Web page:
Tokyo continues to insist statue be removed

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Tokyo continues to insist statue be removed


A statue representing the victims of Japan’s wartime sexual slavery, which Tokyo wants removed, stands on Monday behind the Japanese Consulate in Busan in the rain. [YONHAP]

The continued absence of Japan’s envoy to Korea is leading to worries about a fraying of bilateral relations.

Tokyo recalled Ambassador Yasumasa Nagamine over a month ago to protest the installation of a statue representing the victims of Japan’s wartime sexual slavery behind its consulate in Busan.

Korea has to show “concrete action” that will lead to the removal of the statue for Tokyo to consider sending Nagamine back to Seoul, Kyodo News reported Sunday.

Korean Foreign Minister Yun Byung-se was reported to have told Japanese Foreign Minister Fumio Kishida that he will try his hardest to resolve the issue in bilateral talks last Friday. Kyodo reported, citing a diplomatic source, that Foreign Minister Yun introduced steps the Korean government will take, without going into further detail. The Korean Ministry of Foreign Affairs said after the talks on the sidelines of the the G-20 foreign ministerial meeting in Bonn, Germany, that the two ministers agreed to “make efforts” to ensure that the statue issue “does not have a negative impact on the overall relations between the two countries.”

Ambassador Nagamine and Yasuhiro Morimoto, Japan’s consul general in Busan, were recalled to Tokyo on Jan. 9 in protest of a local civic group’s installation of a monument in Busan at the end of last year. The statue of a young woman represents the women forced into sexual slavery by the Imperial Japanese Army before and during World War II, euphemistically referred to as comfort women.

A “final and irreversible” deal struck by the Korean and Japanese foreign ministries on Dec. 28, 2015, was intended to end the long-running diplomatic battle over the comfort women victims by agreeing to a Japanese government apology and a 1 billion yen ($8.8 million) fund for the victims.

Under the deal, the Korean government “acknowledges” that Japan is concerned about a similar statue across from the Japanese Embassy in Seoul and promised strive to “solve the issue in an appropriate manner.”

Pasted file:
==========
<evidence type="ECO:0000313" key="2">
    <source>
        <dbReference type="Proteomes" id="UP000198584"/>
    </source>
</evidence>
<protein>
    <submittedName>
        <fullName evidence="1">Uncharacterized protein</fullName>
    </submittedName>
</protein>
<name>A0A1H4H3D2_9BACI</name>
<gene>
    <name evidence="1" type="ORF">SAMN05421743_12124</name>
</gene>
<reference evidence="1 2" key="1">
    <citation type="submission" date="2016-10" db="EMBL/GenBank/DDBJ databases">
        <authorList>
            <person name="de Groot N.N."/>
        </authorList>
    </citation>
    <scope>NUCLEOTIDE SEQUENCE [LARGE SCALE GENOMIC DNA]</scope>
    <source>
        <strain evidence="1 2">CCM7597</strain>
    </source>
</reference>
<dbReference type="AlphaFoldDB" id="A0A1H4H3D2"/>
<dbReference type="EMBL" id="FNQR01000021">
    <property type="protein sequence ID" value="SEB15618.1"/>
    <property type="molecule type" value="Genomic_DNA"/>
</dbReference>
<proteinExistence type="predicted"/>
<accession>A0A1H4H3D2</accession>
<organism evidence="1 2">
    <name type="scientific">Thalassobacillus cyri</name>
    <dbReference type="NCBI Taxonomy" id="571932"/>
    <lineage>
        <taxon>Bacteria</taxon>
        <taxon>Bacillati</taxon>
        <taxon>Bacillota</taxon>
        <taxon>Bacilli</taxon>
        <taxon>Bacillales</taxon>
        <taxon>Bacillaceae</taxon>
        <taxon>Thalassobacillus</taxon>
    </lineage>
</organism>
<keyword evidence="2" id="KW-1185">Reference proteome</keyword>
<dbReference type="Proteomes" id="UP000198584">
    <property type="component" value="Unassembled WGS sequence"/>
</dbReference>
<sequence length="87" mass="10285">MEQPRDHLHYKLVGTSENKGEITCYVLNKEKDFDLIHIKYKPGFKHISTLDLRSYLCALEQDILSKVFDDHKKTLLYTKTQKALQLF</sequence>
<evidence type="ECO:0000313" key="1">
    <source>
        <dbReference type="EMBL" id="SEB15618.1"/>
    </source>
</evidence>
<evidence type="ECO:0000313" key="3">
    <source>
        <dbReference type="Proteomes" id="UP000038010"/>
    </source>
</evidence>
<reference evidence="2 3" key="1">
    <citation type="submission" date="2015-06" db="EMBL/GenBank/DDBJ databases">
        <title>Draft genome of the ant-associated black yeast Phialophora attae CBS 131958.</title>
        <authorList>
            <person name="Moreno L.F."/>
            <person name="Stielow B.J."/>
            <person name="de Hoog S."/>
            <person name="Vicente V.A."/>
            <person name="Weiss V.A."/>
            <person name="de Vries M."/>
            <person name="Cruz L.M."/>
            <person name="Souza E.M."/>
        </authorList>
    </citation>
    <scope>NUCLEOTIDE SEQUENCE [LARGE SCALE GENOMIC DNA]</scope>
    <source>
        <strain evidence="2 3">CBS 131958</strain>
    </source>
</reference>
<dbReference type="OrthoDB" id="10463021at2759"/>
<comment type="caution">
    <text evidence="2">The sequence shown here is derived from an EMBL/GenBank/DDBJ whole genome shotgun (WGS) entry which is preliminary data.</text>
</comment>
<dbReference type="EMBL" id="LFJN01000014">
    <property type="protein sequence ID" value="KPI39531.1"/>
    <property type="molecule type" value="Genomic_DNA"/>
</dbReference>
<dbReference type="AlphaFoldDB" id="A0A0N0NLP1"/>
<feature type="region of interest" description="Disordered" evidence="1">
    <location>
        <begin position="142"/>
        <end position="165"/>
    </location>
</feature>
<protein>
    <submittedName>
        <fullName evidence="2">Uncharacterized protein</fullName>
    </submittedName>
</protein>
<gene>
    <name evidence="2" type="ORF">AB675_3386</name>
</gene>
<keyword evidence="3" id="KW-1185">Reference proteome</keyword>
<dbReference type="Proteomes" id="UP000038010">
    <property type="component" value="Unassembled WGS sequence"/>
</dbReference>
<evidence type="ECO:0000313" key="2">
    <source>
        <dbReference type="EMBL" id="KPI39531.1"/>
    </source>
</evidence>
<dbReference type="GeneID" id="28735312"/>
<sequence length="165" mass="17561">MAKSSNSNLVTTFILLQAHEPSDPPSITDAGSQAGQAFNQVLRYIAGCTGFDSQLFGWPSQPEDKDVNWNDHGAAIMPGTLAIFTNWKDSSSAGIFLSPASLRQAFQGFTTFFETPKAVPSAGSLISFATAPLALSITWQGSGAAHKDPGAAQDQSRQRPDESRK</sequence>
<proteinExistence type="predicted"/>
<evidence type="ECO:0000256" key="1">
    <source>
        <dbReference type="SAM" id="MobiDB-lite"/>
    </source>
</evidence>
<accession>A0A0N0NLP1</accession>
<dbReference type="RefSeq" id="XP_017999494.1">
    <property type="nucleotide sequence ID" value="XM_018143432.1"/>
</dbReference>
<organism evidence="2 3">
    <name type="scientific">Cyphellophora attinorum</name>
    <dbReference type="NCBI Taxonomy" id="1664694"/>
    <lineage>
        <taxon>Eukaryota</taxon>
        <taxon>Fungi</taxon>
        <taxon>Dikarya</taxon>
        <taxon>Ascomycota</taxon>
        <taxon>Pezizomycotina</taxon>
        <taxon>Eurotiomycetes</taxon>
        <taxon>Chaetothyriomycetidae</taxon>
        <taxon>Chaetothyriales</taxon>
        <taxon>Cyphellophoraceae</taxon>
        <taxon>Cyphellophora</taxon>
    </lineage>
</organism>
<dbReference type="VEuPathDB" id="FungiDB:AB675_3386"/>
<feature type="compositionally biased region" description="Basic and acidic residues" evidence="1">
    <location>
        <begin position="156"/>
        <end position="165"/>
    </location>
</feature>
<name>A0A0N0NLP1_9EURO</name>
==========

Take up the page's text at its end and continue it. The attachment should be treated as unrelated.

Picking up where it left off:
But Seoul maintains that any decision to remove such statues is up to the private civic organizations that installed it. Tokyo has been insisting on the removal of the statue in Seoul and now Busan.

Japanese Chief Cabinet Secretary Yoshihide Suga said in a briefing Monday that Tokyo with be “paying close attention to the Korean government’s response” to the comfort women statue issue.

“We have continued to strongly request for the faithful implementation of the bilateral agreement,” he said.

Suga added that Nagamine’s return to Seoul was “undecided,” adding the date “will be determined after a comprehensive review.”

Cho Hee-yong, director of the Center for Japanese Studies at the Institute of Foreign Affairs and National Security of the Korea National Diplomatic Academy, pointed out the continued strains in the relationship “are not helpful to either country.”

“The measures Japan took, recalling its ambassador, suspending a currency swap and restricting exchanges of high level officials may from Japan’s perspective be an expression on what it considers the gravity of the statue issue. But Japan is also taking measures that go against the principle that it will work toward areas of mutual cooperation such as security, economics and cultural exchange. And like ping-pong balls being passed back and forth, we have arrived at the current situation.”

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